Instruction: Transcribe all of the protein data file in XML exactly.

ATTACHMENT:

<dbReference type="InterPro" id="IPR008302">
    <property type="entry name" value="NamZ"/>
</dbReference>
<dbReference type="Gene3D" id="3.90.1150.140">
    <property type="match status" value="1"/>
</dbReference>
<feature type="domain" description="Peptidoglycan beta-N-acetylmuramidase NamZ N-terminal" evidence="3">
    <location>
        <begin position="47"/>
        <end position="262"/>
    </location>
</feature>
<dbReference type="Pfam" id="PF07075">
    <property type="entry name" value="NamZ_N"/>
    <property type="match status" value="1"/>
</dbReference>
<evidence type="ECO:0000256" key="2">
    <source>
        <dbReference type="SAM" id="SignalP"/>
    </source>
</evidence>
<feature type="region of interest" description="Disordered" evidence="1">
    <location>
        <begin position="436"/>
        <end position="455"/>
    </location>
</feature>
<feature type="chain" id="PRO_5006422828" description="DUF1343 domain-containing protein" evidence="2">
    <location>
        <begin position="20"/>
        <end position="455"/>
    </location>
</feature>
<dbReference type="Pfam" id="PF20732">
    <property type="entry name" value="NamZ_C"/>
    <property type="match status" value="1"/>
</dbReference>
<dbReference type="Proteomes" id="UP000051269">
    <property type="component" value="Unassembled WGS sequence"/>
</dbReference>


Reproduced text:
<dbReference type="InterPro" id="IPR008302">
    <property type="entry name" value="NamZ"/>
</dbReference>
<dbReference type="Gene3D" id="3.90.1150.140">
    <property type="match status" value="1"/>
</dbReference>
<feature type="domain" description="Peptidoglycan beta-N-acetylmuramidase NamZ N-terminal" evidence="3">
    <location>
        <begin position="47"/>
        <end position="262"/>
    </location>
</feature>
<dbReference type="Pfam" id="PF07075">
    <property type="entry name" value="NamZ_N"/>
    <property type="match status" value="1"/>
</dbReference>
<evidence type="ECO:0000256" key="2">
    <source>
        <dbReference type="SAM" id="SignalP"/>
    </source>
</evidence>
<feature type="region of interest" description="Disordered" evidence="1">
    <location>
        <begin position="436"/>
        <end position="455"/>
    </location>
</feature>
<feature type="chain" id="PRO_5006422828" description="DUF1343 domain-containing protein" evidence="2">
    <location>
        <begin position="20"/>
        <end position="455"/>
    </location>
</feature>
<dbReference type="Pfam" id="PF20732">
    <property type="entry name" value="NamZ_C"/>
    <property type="match status" value="1"/>
</dbReference>
<dbReference type="Proteomes" id="UP000051269">
    <property type="component" value="Unassembled WGS sequence"/>
</dbReference>